That evening when you are in Wilma's kitchen ready to make a pot of pterodactyl soup, boil this down also:

    From my loving heart space to yours, I share this with you, clubs down. Fear is the basis of all outward emotion. Yes, Ms. Thang, Ms. I-can-catheterize-a-nun-in-the-dark, Ms. Go-to for all of your unit's tough blood draws, Ms. I am on first name basis with every physician who has practicing privileges within 500 miles. You are fearful. But, of what, and why?

    Consider --

    1. Fear of change
    2. Fear of actualizing skill sets which you need work on
    3. Fear of being perceived as something less than or inferior to who you would like to be perceived as
    4. Fear of a shift in the hierarchy of your unit
    5. Fear of having to address issues about why you respond to things in the manner which you do
    6. Fear of growth
    7. Fear of other's acceptance of and the embracing of new staff
    8. Fear of not being able to feel safe
    9. Fear of the unexpected
    10. Fear of aging

    Be secure in who you are. Do self love and boundary work. Elevate your consciousness for the sake of embracing the goodness of all. Eliminate feelings of threat. Forgive past circumstances for causing you pain and heart ache. Love yourself enough to accomplish these things. You are worthy of the care which you provide to others. Be kind to new nurses. (They may have to give you an enema some day). Above all, always remember to Nurse Your Spirit!

  • May 23 '10

    I started as a new grad in a CVICU almost two years ago now. I was absolutely terrified! But I hope you will find what I did, and that's a fantastic support system. The learning curve going into ICU is tremendous, but you will be okay. Know who you can go to for questions, glean as much information as you can from your preceptor, and work on putting it all together. The tunnel vision we are all guilty of as resident RNs will fade with time and experience. I by no means consider myself a highly experienced ICU RN. Believe me, I ask for help as soon as I get a feeling that things aren't going as they should. I recently started taking IABP pt's, and this has allowed me to reflect on how far I have come in a relatively short period.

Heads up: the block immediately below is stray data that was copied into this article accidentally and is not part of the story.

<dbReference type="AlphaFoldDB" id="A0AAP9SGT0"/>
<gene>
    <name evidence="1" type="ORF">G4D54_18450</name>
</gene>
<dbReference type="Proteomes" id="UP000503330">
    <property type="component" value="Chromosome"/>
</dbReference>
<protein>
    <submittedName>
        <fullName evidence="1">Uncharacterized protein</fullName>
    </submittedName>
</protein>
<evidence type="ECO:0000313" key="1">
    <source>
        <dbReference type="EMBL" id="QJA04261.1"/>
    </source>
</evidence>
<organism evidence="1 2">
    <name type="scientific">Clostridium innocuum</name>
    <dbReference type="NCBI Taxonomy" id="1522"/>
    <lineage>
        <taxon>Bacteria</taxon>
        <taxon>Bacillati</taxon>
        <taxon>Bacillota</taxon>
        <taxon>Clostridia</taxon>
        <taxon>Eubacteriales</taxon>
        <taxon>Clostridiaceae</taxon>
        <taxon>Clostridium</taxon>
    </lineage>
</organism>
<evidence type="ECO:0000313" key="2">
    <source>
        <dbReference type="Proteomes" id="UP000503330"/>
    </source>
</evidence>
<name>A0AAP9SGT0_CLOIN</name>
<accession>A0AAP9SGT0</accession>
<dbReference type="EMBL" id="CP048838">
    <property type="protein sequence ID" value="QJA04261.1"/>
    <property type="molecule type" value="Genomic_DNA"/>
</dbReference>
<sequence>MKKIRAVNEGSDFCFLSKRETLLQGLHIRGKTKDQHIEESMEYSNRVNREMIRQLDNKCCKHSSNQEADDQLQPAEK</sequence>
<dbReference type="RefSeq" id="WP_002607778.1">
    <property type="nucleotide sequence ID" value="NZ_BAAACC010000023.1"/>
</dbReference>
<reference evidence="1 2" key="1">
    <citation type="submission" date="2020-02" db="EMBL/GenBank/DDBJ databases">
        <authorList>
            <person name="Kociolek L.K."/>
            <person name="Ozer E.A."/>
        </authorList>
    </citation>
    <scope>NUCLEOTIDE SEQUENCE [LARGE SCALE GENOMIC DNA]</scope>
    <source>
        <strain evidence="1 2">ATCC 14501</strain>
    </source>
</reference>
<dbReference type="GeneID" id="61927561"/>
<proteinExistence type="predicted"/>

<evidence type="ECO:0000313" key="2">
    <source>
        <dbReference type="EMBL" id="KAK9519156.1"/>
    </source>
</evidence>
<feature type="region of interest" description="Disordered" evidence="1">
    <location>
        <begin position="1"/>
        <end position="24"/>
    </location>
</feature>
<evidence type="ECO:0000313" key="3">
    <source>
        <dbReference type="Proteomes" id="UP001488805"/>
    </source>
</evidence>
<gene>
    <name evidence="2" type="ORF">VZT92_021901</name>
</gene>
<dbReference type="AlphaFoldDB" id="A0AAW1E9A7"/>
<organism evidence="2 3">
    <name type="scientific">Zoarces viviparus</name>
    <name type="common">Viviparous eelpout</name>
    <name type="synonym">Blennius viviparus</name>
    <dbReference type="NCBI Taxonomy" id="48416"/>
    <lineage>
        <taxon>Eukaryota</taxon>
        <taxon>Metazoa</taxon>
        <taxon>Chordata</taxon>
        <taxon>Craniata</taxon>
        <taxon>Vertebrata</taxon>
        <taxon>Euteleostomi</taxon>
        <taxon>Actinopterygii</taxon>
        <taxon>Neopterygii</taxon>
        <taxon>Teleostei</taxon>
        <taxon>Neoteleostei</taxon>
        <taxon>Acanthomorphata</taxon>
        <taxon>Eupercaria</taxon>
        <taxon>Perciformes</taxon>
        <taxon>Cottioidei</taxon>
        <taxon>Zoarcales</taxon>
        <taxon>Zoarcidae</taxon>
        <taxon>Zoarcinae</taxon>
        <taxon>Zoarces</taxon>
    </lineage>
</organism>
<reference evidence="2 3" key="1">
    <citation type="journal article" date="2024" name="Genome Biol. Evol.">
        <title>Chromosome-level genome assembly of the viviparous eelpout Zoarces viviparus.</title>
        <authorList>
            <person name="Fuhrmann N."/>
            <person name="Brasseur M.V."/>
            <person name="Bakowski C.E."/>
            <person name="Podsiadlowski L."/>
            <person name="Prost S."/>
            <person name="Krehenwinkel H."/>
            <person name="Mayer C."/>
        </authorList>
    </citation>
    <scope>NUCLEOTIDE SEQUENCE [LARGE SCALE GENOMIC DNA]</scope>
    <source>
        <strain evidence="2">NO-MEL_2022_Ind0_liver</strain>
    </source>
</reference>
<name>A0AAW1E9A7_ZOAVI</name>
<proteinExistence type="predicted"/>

You guys are going to do great. Just remember, no matter where you find yourself as a new grad, none of it is like nursing school. The real world is much different! Take the criticism and use it positively, be open minded and motivated to grow. It's going to be hard, the first year was challenging, but you'll be amazed at the person you can become. Then, you'll get comfortable, and they'll gently shove you to the next level, and the anxiety will return. But it will fade quickly as your knowledge base grows and so does your confidence.

    Good luck and keep us updated! Great choice in career path!

  • May 19 '10

    I feel terrible right now and im in a Surgical Ortho unit. Nurses usually get 7-8 patients. Im week 4 now into my 6 week orientation. we also get post cardiac cath patients on the floor too. i tell people that i have a 6 week orientation and my friends telling me that its too short. I think it is!. im a fresh new graduate also. I made 2 mistakes so far. One patient went down to surgery and didnt have no allergy band, and the 2nd one was that a post cardiac cath patient had a foley in and didnt see it, and i only had the patient for 3 hours. My preceptor thinks that its those mistakes are enough for the unit to let me go . Is 6 weeks too short for an ortho unit? i didnt get an orientation in the unit just in the class, and even on the first day my preceptor didnt know she had a preceptee! So im scared right now that my strict unit will let me go anytime soon. I got told by the director week 3 that i need to beef it up or else shell give my spot to another new grad. The hospital seems backward. Everything falls on the nurse and we have to kiss everyones behind. btw i work at a tenet hospital, and we have to kiss the behind of MDs who are stockholders at Tenet. Im scared that ill be jobless and be unemployed for a while and having a short employment at Tenet would leave a bad mark in my resume . I just feel terrible right now and didnt sleep all night